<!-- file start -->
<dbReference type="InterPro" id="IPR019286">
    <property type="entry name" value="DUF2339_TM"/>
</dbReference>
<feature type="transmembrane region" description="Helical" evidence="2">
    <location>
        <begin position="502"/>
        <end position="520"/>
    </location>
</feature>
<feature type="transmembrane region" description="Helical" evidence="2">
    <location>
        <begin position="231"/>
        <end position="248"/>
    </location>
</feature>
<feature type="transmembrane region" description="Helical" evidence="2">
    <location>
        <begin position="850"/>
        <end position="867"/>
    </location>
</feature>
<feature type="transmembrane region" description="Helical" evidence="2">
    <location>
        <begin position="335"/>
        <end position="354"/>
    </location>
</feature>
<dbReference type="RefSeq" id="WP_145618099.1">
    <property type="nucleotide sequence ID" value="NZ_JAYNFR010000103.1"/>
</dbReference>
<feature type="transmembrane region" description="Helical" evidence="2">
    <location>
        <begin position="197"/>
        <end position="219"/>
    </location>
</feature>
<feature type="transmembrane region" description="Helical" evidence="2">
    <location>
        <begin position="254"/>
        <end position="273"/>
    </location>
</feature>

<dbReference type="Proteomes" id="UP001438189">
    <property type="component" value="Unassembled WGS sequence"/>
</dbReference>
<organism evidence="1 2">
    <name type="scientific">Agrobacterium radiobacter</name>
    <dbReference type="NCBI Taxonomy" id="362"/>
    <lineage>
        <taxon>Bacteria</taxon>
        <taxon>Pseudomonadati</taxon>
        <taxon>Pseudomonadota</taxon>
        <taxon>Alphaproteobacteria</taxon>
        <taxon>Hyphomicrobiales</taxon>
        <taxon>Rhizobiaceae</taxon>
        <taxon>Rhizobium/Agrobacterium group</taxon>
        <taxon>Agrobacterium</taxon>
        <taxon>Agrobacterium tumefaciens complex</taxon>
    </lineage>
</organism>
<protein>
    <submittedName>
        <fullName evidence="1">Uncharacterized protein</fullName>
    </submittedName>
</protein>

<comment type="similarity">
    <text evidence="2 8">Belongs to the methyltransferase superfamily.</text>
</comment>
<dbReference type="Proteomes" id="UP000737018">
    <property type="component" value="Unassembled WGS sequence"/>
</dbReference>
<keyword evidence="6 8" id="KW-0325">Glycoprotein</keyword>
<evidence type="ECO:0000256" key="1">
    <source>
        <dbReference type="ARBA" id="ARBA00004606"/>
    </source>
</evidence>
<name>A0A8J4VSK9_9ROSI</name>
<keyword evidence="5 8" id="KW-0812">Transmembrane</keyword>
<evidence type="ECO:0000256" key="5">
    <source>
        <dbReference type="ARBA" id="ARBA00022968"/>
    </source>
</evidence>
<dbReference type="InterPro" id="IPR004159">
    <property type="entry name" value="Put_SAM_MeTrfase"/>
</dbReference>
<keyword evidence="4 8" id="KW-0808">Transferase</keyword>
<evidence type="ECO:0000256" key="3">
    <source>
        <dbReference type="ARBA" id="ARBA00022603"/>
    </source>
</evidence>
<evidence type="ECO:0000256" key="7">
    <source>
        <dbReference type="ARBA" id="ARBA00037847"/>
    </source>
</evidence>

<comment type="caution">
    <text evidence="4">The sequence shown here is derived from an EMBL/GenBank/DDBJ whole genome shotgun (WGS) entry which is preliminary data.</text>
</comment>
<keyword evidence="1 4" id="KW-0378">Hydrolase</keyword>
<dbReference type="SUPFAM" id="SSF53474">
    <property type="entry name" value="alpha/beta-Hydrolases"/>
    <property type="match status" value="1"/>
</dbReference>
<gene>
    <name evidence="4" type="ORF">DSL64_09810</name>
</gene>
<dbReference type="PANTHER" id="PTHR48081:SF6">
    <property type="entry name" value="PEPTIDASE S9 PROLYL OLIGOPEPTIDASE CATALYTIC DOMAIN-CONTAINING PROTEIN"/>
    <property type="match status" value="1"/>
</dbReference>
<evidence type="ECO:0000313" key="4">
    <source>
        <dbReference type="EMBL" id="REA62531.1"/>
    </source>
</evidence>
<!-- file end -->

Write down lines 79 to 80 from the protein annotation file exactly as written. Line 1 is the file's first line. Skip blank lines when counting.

<keyword evidence="5 8" id="KW-0812">Transmembrane</keyword>
<evidence type="ECO:0000256" key="5">